CNPC Starts Myanmar-China Oil Pipe Trials to Cut Shipping Time

China National Petroleum Corp., the nation’s biggest oil and gas company, started trial operations at a crude pipeline in Myanmar that could shorten the time for shipments to reach refineries.

A very large crude carrier capable of hauling 300,000 metric tons discharged oil into tanks at Myanmar’s Ma-de island port, the pipeline’s starting point, CNPC, the operator of the facility, said in a newsletter on its website on Jan. 30. The line ends in southern China’s Yunnan province, according to the Commerce Ministry.

China is diversifying its sources of crude supply to bolster energy security as the share of imports needed to meet domestic demand is forecast by CNPC to surpass 60 percent this year for the first time ever. The Myanmar project will help PetroChina Co., CNPC’s listed unit, to take delivery of crude bought from the Middle East and Africa, according to ICIS-C1 Energy, a Shanghai-based consultant.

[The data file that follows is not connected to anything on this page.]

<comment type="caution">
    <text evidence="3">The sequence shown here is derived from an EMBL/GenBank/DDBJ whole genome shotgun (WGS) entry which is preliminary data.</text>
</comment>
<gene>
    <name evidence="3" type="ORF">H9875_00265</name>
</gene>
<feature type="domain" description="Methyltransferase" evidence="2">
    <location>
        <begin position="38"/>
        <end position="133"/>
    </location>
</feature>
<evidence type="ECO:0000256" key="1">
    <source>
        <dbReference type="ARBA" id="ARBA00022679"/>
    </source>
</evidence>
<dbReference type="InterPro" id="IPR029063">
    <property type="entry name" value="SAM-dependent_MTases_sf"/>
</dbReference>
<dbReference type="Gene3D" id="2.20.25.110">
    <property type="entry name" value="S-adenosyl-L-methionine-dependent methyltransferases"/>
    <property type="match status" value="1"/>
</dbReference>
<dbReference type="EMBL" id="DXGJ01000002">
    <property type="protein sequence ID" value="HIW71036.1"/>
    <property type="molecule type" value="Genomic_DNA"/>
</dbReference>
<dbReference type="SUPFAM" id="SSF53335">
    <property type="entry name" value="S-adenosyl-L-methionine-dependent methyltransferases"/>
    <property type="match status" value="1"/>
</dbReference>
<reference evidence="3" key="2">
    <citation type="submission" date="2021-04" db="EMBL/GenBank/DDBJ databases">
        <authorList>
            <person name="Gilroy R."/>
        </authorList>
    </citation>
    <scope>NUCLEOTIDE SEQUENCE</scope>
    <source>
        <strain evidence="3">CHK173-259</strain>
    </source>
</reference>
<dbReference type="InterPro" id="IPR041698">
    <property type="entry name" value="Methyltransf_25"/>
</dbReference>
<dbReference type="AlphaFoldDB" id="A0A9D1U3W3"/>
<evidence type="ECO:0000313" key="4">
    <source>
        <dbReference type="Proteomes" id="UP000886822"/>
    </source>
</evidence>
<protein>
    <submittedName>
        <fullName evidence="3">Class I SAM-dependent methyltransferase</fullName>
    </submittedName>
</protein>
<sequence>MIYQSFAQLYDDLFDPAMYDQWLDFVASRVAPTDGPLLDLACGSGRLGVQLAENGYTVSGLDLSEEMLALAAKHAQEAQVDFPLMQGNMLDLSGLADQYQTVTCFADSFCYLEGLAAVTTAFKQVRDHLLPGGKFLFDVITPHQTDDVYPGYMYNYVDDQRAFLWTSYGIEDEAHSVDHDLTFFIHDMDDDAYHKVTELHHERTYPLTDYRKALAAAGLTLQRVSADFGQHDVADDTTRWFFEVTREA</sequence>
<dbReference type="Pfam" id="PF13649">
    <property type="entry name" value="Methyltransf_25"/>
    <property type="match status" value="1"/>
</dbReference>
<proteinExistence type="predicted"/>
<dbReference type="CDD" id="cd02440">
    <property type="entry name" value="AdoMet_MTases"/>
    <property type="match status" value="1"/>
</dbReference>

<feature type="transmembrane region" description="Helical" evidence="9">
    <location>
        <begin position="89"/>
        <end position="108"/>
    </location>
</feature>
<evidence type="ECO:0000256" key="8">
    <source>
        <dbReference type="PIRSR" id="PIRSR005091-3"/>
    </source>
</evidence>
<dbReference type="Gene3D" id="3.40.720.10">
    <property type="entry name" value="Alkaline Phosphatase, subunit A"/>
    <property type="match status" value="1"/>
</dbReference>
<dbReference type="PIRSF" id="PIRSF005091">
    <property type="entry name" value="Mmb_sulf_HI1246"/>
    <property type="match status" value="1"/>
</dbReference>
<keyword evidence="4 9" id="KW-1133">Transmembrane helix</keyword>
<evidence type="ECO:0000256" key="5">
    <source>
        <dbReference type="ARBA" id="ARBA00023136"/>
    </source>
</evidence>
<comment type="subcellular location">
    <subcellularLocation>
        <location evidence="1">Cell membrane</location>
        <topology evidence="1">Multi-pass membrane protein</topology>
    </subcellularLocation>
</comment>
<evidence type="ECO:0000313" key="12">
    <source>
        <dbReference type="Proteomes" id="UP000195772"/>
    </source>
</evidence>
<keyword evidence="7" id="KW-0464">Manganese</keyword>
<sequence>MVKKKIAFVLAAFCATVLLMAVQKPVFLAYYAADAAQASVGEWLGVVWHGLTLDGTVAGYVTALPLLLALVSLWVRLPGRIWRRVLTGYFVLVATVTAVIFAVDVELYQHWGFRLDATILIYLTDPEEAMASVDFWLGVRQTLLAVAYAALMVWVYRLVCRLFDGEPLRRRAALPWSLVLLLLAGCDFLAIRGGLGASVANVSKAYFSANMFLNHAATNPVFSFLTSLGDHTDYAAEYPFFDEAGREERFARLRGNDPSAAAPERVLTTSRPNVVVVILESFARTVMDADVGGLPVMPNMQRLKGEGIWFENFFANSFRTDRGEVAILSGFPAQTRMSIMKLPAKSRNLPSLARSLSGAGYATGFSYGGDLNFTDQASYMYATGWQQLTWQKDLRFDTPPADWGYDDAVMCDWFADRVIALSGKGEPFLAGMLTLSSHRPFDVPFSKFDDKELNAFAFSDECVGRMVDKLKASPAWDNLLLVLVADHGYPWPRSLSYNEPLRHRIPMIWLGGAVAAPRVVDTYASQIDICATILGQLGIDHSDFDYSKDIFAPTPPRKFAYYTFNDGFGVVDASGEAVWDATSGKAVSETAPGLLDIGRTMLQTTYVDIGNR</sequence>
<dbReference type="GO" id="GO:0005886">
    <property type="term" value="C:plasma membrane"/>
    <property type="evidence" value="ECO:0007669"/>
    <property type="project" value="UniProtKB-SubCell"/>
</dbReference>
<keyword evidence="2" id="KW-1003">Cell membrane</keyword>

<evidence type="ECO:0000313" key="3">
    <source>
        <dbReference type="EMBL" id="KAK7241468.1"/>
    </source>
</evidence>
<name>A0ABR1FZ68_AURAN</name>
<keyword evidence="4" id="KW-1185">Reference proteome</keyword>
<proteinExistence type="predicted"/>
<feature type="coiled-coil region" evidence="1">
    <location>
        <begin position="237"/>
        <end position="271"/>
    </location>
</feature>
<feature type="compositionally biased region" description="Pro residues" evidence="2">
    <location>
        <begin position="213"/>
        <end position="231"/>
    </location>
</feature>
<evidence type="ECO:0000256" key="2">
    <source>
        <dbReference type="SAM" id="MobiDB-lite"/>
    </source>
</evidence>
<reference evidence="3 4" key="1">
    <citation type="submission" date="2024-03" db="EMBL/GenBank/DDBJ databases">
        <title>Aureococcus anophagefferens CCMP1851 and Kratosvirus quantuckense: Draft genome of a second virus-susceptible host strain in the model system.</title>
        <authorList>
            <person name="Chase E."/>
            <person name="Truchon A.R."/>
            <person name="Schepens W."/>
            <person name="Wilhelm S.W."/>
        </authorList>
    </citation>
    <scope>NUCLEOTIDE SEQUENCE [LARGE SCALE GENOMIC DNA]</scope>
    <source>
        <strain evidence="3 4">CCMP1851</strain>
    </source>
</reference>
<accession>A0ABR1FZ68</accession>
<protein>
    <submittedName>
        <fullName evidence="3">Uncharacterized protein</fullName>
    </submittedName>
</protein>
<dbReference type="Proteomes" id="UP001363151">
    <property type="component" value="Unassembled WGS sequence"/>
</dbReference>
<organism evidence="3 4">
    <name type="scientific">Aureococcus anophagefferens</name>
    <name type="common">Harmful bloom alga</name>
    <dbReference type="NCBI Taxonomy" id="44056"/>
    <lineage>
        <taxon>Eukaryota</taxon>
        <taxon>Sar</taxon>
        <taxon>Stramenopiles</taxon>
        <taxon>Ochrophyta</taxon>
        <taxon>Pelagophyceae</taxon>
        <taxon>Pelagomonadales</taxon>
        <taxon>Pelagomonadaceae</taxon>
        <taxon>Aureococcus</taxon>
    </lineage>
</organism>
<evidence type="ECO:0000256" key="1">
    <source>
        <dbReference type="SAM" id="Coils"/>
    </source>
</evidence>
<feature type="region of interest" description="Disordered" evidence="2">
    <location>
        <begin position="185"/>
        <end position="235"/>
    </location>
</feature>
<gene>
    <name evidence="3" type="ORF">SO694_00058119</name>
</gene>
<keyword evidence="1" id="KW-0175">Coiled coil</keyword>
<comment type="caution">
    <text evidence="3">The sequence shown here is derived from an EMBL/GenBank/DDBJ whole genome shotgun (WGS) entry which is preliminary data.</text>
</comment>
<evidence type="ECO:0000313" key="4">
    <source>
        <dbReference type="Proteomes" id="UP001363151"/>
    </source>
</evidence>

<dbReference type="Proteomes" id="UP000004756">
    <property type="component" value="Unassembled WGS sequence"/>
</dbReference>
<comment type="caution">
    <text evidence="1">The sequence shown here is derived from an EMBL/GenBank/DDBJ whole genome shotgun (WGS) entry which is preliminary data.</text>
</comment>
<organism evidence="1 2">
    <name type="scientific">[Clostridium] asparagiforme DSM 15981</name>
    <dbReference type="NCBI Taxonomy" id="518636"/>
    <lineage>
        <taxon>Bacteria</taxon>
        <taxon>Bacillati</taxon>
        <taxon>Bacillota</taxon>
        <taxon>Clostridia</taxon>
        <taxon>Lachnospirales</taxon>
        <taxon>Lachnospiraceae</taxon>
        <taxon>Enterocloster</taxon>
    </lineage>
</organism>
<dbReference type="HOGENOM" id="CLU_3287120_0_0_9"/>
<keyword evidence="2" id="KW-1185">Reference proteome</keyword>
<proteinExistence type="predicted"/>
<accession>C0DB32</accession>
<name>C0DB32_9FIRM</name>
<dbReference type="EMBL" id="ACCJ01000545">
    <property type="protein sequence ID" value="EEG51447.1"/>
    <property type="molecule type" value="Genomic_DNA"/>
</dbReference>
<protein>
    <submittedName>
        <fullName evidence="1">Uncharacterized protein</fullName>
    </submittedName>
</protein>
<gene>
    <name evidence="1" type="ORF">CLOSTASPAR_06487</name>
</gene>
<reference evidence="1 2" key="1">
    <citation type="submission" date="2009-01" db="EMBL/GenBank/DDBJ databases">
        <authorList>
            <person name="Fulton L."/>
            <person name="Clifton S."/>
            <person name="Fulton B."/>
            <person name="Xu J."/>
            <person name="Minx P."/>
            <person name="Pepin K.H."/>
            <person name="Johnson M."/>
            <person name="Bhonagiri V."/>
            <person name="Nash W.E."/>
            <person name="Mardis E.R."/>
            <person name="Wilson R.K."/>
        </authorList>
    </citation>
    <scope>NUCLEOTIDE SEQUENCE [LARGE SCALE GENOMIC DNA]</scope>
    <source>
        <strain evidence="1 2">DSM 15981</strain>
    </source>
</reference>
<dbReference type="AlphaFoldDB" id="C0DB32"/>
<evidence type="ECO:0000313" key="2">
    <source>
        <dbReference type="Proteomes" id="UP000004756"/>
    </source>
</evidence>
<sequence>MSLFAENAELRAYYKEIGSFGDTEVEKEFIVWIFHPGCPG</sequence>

“After the pipeline starts operation, tankers can discharge in Myanmar instead of going via the Malacca Strait,” Li Li, a research and strategy director at ICIS-C1, said by phone from Guangzhou. “I don’t expect utilization of the pipeline to be high in the near term as the refinery designed to process crude transported through the line will only be ready in about two years.”

Construction of the 771 kilometer (479 mile) pipeline with a designed capacity of 22 million tons a year started in June 2010, according to the official Xinhua news agency. In Yunnan, PetroChina is building a refinery that can process 13 million a year, which will begin operations by the end of 2016.

China’s crude imports rose 9.5 percent to a record high last year as the collapse in global oil prices presented an opportunity to boost stockpiles, customs data showed. Net crude imports will climb 5.4 percent to 325 million tons in 2015, CNPC said in its annual research report on Jan. 28.

— With assistance by Jing Yang

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